**In what context does the size of time and space matter in programming?**

In the web, let’s say a user just started playing a video game called League of Legends. They want to learn about some champion, say Zyra. They get to her page and they are greeted by lovely, animated splash art.

We know that every asset we load has a **cost** associated with it. This asset is a video, so the **tradeoff **is that we are willing to use a higher-cost asset for the user’s experience. There is a limit on the capacity for space in the user’s browser, the user’s device, and their bandwidth for downloading assets. We have to budget and be aware that we have a large asset to account for.

We’ll **optimize **our assets to make them **smaller**, in fact, we want them to be the smallest size possible to conserve both **time** and **space**. If our asset is too large, it **could take too long to load**, and our user may just leave, and never play League of Legends **ever** again. 😱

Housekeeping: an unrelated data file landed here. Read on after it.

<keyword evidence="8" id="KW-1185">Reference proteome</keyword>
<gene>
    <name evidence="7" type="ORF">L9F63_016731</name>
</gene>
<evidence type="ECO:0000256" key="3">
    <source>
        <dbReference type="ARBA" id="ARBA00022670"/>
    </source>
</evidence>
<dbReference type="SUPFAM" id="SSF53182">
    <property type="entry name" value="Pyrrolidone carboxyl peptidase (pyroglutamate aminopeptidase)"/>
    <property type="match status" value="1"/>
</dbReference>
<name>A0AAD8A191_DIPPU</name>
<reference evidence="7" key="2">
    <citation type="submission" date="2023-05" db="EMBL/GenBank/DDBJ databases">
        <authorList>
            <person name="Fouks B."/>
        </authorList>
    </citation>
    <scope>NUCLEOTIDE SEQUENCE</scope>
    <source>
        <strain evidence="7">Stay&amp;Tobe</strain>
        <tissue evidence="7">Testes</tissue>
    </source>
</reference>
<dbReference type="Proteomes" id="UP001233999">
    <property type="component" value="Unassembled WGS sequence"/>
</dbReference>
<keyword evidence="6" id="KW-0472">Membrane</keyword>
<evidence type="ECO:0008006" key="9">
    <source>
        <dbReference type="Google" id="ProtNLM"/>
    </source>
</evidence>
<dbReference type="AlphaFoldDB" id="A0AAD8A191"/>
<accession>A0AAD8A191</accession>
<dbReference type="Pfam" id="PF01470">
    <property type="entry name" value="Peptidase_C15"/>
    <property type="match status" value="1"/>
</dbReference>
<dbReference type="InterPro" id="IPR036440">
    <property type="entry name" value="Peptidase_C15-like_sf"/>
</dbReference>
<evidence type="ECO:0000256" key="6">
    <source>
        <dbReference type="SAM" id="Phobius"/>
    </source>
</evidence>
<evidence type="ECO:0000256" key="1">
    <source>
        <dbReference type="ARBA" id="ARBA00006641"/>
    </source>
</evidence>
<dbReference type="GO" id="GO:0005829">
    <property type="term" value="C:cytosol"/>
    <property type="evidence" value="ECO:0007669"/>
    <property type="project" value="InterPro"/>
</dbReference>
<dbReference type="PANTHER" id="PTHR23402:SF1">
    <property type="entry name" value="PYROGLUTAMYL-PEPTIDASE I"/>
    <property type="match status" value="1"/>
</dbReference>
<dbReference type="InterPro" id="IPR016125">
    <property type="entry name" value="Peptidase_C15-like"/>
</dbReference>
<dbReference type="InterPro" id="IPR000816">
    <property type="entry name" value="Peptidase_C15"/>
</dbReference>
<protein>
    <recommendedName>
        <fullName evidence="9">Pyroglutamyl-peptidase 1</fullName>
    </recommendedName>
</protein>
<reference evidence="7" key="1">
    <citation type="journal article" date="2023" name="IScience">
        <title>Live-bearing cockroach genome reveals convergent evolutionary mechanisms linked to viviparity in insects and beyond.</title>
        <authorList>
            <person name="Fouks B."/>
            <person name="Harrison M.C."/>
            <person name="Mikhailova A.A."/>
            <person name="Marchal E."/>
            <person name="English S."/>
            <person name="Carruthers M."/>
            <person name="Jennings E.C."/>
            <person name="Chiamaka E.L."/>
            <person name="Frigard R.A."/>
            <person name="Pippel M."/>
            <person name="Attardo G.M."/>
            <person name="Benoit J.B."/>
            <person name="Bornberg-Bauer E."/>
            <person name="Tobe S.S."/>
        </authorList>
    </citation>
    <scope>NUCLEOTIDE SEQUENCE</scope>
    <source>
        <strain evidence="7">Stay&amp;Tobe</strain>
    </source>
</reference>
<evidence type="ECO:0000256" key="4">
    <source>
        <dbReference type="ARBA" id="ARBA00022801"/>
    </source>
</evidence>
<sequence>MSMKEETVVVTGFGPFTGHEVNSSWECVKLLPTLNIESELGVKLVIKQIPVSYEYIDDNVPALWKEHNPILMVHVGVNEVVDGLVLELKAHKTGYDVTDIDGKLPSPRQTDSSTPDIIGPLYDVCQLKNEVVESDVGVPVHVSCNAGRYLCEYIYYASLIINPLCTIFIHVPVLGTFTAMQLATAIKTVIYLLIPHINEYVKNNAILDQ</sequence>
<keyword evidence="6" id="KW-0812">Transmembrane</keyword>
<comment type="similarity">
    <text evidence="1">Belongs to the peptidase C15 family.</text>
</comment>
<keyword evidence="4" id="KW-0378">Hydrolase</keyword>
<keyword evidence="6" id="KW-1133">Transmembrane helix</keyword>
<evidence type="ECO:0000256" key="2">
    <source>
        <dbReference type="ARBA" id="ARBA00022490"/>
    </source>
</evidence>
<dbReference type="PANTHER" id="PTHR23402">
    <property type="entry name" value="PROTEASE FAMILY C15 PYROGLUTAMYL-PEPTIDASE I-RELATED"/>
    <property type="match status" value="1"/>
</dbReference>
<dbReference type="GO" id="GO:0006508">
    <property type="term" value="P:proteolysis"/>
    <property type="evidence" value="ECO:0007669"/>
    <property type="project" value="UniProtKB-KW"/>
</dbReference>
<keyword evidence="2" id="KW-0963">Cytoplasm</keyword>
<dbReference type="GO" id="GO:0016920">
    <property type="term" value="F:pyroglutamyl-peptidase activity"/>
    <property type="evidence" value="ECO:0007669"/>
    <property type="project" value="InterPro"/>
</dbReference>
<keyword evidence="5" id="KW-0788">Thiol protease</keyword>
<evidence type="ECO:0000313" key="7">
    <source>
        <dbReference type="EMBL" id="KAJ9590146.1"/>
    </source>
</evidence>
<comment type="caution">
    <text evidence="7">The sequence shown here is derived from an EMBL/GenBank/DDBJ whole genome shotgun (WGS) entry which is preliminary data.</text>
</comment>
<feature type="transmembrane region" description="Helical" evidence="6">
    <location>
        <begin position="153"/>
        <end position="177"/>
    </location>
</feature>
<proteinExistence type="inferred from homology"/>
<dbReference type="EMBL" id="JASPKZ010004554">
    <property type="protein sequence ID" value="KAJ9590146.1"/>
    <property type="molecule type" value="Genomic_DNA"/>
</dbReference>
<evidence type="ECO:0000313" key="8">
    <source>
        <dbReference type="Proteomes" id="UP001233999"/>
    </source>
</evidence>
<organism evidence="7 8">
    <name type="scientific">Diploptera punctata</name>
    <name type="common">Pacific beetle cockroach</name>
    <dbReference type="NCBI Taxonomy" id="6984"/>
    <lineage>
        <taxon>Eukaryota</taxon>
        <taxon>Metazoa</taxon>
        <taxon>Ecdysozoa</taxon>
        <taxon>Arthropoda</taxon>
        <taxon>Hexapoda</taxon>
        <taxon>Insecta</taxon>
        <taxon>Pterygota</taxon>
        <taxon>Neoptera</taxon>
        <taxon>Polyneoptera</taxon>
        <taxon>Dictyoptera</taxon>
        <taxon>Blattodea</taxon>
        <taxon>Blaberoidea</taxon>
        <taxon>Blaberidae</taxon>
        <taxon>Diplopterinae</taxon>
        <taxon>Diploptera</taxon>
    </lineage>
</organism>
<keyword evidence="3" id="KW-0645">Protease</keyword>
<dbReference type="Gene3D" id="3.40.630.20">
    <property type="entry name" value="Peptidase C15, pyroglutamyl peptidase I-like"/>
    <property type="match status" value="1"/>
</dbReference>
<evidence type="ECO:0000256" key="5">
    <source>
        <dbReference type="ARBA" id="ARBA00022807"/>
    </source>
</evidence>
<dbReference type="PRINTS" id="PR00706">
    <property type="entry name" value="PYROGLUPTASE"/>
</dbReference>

When do you *analyze* *time* and *space* costs in your current role? When do you consider *tradeoffs*? *Tradeoffs* can be between *time* and *space*, but they can also be between *time* and *space* and *user experience, readability, *or even business-y stuff like *launch dates* and *quality*.

Consider a Minimum Viable Product (MVP) discussion. You trade *time* for *volume of work*. You may determine that the MVP in the *time limit *is too degraded, so you are willing trade *quality *for *time, *and adjust the launch date and MVP to include a feature that will take longer to complete than the business originally hoped for.

Now that you know that you are **already** doing analysis on time and space, let’s go back to the terrifying notion of **Big O**.